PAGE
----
Do we have Empathy with Suicide?

A while back I mentioned “The Box”, a cardboard filing box full of old writings, poetry and creative work I had worked on particularly when I was involved in youth work at our local church. During that time I had a job working as car salesman at a local Toyota car yard and from a tragic situation I wrote the poem on this page called “My Friend of Eight Months”. Attached to the car sales was a mechanical workshop, a parts division and a Shell petrol station. While everyone worked different hours and the business embodied a wide range of personalities including mine, the focal point was a social room where people would gather for drinks and a game of pool after work.

It was here that I met a young man who started work at the petrol station. He was a great guy, always encouraging and seemed to constantly have a smile on his face and a spring in his step. Sadly it was this same young man who didn’t seem to have a care in the world who didn’t turn up for work one Saturday morning. He had committed suicide the night before after his shift. I don’t know what was the tipping point. I have no idea whether his burden was one he had carried for so long that he had found a way to make it look like he had it sorted out. Maybe something hit him that night or week that he felt unprepared to deal with.

Suicide is the hardest level of empathy. I know he deserves my understanding. He had my respect as a friend and a colleague. Sadly now there is no way to empart the empathy or listening ear that might have heard a clue or connected two dots to help him avoid this fate. We wish that there had been a way to connect him to counselling that may have seen him through the mire he was in. It may have come to pass, but for him counsel was either unavailable or in a place he could connect. I’ve tried now to listen better and be a better friend to others. I know I still get busy but I grew in a small way to think that a smile doesn’t always reveal a heart. As I dealt with his death I wrote this poem a little while after his funeral.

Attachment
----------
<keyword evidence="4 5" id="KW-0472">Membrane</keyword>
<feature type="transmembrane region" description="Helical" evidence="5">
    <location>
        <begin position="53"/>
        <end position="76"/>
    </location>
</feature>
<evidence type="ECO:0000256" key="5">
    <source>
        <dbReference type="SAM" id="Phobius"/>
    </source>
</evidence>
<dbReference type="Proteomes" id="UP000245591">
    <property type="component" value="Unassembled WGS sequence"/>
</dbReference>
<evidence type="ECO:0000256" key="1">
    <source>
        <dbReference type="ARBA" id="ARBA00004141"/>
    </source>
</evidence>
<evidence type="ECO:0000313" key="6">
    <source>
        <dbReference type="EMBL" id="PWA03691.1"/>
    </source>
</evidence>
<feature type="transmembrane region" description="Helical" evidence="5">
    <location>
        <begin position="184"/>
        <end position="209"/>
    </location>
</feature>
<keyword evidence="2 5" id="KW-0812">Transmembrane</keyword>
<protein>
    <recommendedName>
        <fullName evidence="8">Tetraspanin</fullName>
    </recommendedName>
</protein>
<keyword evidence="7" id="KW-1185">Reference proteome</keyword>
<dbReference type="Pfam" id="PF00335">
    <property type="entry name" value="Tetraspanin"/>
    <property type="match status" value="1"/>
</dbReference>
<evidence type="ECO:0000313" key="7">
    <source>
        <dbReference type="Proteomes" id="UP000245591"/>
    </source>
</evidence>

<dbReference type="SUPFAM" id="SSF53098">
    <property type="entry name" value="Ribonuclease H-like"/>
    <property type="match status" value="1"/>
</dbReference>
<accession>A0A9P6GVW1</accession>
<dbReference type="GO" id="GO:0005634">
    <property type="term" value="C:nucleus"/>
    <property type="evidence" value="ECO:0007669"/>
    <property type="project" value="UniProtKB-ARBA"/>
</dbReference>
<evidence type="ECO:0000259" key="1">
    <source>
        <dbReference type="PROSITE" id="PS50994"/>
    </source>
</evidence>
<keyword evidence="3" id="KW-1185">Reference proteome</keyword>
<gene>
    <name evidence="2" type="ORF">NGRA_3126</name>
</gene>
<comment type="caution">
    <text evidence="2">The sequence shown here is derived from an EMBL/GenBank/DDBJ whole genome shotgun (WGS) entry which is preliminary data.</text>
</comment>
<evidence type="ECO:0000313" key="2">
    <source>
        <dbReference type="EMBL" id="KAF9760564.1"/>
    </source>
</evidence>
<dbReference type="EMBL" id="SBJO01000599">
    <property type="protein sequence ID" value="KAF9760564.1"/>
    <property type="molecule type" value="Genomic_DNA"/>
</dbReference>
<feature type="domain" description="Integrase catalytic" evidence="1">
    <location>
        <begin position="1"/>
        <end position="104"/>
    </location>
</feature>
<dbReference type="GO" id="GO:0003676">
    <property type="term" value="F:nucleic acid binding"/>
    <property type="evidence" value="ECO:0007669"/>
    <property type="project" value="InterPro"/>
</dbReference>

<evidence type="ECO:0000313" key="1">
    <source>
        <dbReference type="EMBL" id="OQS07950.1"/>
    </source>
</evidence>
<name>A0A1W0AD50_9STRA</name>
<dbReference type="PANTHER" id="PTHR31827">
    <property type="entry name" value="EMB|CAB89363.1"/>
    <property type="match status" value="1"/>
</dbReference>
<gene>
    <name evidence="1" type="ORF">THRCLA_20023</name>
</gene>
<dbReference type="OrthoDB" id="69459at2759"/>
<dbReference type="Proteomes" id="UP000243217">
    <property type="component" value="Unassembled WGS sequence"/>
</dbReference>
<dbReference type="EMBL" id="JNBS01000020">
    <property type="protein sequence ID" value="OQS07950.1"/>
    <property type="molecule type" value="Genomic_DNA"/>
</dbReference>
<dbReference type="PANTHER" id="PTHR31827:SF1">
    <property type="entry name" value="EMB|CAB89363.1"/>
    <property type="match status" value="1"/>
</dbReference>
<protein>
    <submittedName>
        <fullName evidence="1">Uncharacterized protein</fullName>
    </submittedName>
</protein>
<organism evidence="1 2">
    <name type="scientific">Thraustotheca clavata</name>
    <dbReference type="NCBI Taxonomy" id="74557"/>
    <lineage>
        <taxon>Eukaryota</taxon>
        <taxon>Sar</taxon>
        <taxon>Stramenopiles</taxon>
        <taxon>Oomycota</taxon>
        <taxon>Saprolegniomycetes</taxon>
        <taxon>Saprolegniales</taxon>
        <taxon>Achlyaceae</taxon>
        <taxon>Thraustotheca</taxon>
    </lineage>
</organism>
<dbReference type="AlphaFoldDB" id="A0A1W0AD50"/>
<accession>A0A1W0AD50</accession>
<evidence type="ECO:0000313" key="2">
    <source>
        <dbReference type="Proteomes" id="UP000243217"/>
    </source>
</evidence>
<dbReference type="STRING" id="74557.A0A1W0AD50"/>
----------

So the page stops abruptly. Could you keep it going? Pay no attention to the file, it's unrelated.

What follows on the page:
If you have known or have walked alongside someone who has committed suicide I’d love your thoughts in the comments below the post. Many thanks for being willing to share.

My Friend of Eight Months

Thinking back is to late and worthless
Except to remember the good
His pleasure of friendship
The wide smile of greeting
His zeal to assist me
The dry sense of humour

I wonder what life was like for him
All that can be done is learn
Urgency meant rush, rush, rush
His music turned to peak
Drive and get around alot
His style was loud to impress

Wish we could turn the clock back one week
But how would we know?
His manner was jovial then
Was he different to you and I?
His personal life quite unknown
Remorse and sorrow mix bitter sweet

Written: 16/3/1991
Author: Andrew Pitchford

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